Martellus Bennett: The introspective, intellectual entertainer

Mark J. Rebilas-USA TODAY Sports   Greg M. Cooper-USA TODAY Sports
Mark J. Rebilas-USA TODAY Sports Greg M. Cooper-USA TODAY Sports /

Martellus Bennett is an animated man.

Through two weeks of the NFL season, Bennett has been playing without Tom Brady and Rob Gronkowski in New England. From an outside perspective, any team without Brady and Gronkowski has a much bleaker canvas. But Bennett, a tight end who signed with New England in the offseason after a Pro Bowl 2015, saw the absence of the Patriots’ cornerstones the way he sees everything else in his life: an opportunity to create.

And so, create he has. On Sunday Night Football in Week 1, Bennett only had 14 yards receiving, but if you watched the game, you saw Bennett blocking with reckless abandon. He did his part, and he did it exceptionally. He is a flamboyant entertainer who knows when to turn off the spotlight and dedicate to the minuscule details that also play a part in painting a pretty picture.

Flash forward one week, and Bennett was a headliner. On Sunday, Bennett caught one touchdown and 114 total yards in a win over Miami. After the game, he told, “For me that’s all it’s really about. Just going out and doing the things I love to do – and have fun doing it.

“I haven’t had this much fun in a long time in the NFL,” he continued, “and I think it’s making a big difference for me. When it’s fun, it’s much easier to go out there and play.”

Bennett, 29, is a professional in fun as much as he is in football. He has drawn on his body, as he is covered in tattoos, just like he draws on a sketchpad. Leading up to his ninth season, Bennett transformed from a Bear to a Patriot and brought a little girl named A.J. to life through his first children’s book entitled Hey AJ, It’s Saturday.

The book was released on Father’s Day, and a series of Hey A.J. children’s books will ensue. A.J., the main character and protagonist, is a black child modeled after and inspired by Bennett’s two-year-old daughter Austyn Jett. (He has said repeatedly that he wanted to create a character his daughter and other black children could relate to. To this end, he recently penned an articulate and moving piece for The Players’ Tribune titled “Dear Black Boy.”)

There are at least two more books scheduled to be released from Bennett’s arsenal and creative agency, The Imagination Lounge. Each book will have an accompanying app.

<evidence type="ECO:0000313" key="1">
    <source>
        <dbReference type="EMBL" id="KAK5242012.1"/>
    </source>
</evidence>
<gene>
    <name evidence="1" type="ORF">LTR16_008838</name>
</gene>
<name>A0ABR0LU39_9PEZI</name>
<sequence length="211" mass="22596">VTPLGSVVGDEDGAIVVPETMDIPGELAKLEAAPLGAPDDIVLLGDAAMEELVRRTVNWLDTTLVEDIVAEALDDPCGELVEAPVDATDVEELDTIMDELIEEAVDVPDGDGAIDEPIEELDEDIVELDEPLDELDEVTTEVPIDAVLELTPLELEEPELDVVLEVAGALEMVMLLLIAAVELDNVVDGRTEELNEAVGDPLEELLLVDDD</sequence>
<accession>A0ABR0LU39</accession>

In a colorful interview on ESPN’s His & Hers on June 19, Bennett spoke passionately about his first children’s book and aspirations creatively moving forward: “I wanted other kids to meet A.J. on Saturday to see what her Saturdays are like because I think you find a lot out about a kid based on their Saturdays. Do they sleep in late? Do they get up early and go out and play? What kind of kid are you?”

These pointed questions Bennett is asking of kids is why he is one of the most important players the NFL has to offer. He is unabashedly multidimensional. He has often referred to himself as a unicorn. His Twitter handle is @MartysarausRex. He does not tell children that making it to the NFL is everything they should want out of life.

There’s one more increasingly more interesting layer to Bennett’s NFL presence: his ability to pick and choose when to insert his vivacious personality. Already, in only two weeks of games this season, we have seen the NFL’s intention to eliminate personality on the field.

On Sunday, Kansas City Chiefs cornerback Marcus Peters was flagged for taunting after simply wagging his finger. Pittsburgh Steelers wide receiver was flagged on Monday Night Football in Week 1 for twerking after scoring a touchdown. This league is built for entertainment. These players have wide-ranging personalities. But the ability to showcase those personalities on an NFL field is growing more and more cookie-cutter.

Not a problem for Bennett, though, because he has built a creative empire outside of his day job. He doesn’t need to dance or do anything extra on Sundays because he is creating every other day of the week. This is a message for every athlete, either already a professional, in college or in Pop Warner, that there is a place for every characteristic living inside of you to shine its brightest. Sometimes those characteristics have to be compartmentalized, but they never have to die.

Through his actions, through his passion projects, Bennett is asking everyone a series of questions: What kind of person are you? Are you happy with your answer? If not, how are you going to bring who you dream to be to life?

What will you contribute to our world? And once you accomplish one of your goals, are you just going to stop? You shouldn’t.

Bennett proves that there is a route, multiple routes, for all of us. And if you can’t find one, make one.

Also in that His & Hers interview, Bennett expressed that his pen name is “just Marty. I’m trying to be like Prince and just go by Marty.”

Prince could go by one name because his art spoke for itself, and he mastered how to take the platform you’ve been given and influence as many people as possible by being 100 percent him.

The same can be, should be and will be said about the artist soon to be known as Marty.